Then to get the pangenome, the appropriate orthology algorithm has to be chosen; accuracy is not really a problem, as strains are usually so close to each other that conserved genes can be very easily detected (so easy that you can write your own implementation). The problem is mostly computational: the algorithm has to be fast and not resources intensive, especially when the number of genomes scales up. As a way of example, using InParanoid/Multiparanoid becomes quickly problematic for the exponential growth in the pairwise InParanoid jobs and the amount of memory required by Multiparanoid. Similar limitations apply to other routinely used orthology algorithm (say OMA), designed and used on inter-species analysis.
The last step in the pipeline required running an alignment of each conserved gene, concatenate them and then derive a phylogenetic tree. This step was somewhat less stressful, but still required some scripting and could become complicated when scaling up.
To summarize, a few years ago almost all the necessary tools were present, but requiring a substantial amount of time to get to the desired results, not to mention the risk of propagating any trivial mistake in any of the analysis step down to the final conclusions of the analysis. You might already imagine what is needed to overcome these problems…
The glorious present and future
Fast forward to 2015, where to get the same results that we got 4 years ago I can use the following tools:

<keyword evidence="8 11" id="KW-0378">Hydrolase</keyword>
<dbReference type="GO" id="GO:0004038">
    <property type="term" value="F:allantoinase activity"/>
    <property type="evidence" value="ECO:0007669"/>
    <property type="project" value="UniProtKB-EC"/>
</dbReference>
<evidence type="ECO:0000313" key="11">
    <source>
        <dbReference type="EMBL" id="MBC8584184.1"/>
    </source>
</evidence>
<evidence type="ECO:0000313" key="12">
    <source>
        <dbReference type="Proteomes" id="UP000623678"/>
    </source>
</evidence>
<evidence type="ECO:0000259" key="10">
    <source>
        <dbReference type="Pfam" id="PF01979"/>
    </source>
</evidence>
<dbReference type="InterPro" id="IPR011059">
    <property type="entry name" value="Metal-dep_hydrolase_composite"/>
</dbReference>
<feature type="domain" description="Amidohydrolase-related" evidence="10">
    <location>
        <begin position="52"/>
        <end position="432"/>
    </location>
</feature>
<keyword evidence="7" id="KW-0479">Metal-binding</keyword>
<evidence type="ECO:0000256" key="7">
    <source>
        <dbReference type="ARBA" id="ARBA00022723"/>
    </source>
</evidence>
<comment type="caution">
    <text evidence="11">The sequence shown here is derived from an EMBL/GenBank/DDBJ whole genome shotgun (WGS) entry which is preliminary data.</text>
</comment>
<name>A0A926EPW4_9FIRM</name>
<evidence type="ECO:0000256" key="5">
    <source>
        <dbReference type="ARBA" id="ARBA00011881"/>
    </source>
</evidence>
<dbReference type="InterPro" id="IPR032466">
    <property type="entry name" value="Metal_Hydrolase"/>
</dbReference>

- The Spades assembler to not worry too much on choosing the optimal value of k for the de Bruijn graph
- Prokka to transform a list of contigs in useful (and tidy-ready-to-submit-to-genbank) annotations in standard formats
- Roary to quickly and scalably get the pangenome (and its alignment!) sorted out
It is worth noting that now the whole pipeline can be basically run with three command line calls, and that it shouldn’t take longer than a couple of hours on my 2011 dataset (depending on how many cores you can lay your hands on). This leaves plenty of time to focus on the actual biology of these bugs and to design and carry on more complex and interesting computational analysis.
But how exactly each one of this three tools has succeeded in retrospectively making my life so easier? The secret is not that they provided any particular strong breakthrough, but instead they all three have focused on design, usability and scalability. In particular:
- Spades is amazingly robust, very well documented and maintained, runs relatively faster and with few errors, thus making it trustworthy
- Prokka encapsulates pretty much every tool you might need to have a decent annotation and it’s again amazingly configurable and well documented/maintained
- Roary takes a series of clever shortcuts on clustering gene families, taking advantage of the high similarity between strains, thus dramatically reducing computation time and requirements. Plus it works best when fed with Prokka’s outputs, thus encouraging people in the field to adapt to this new standard pipeline
It’s also worth noting that all three of this tools make extensive reuse of existing tools: Spades uses BWA for the error correction step, Prokka is basically (a very good) wrapper around all the tools needed to annotate a genome, and Roary as well. Not so much about re-inventing the wheel then, but more on making it better. I submit that as biology shifts towards larger and larger datasets only the implementations that heavily focus on good design, scalability and robustness will prevail.
We’re all advised…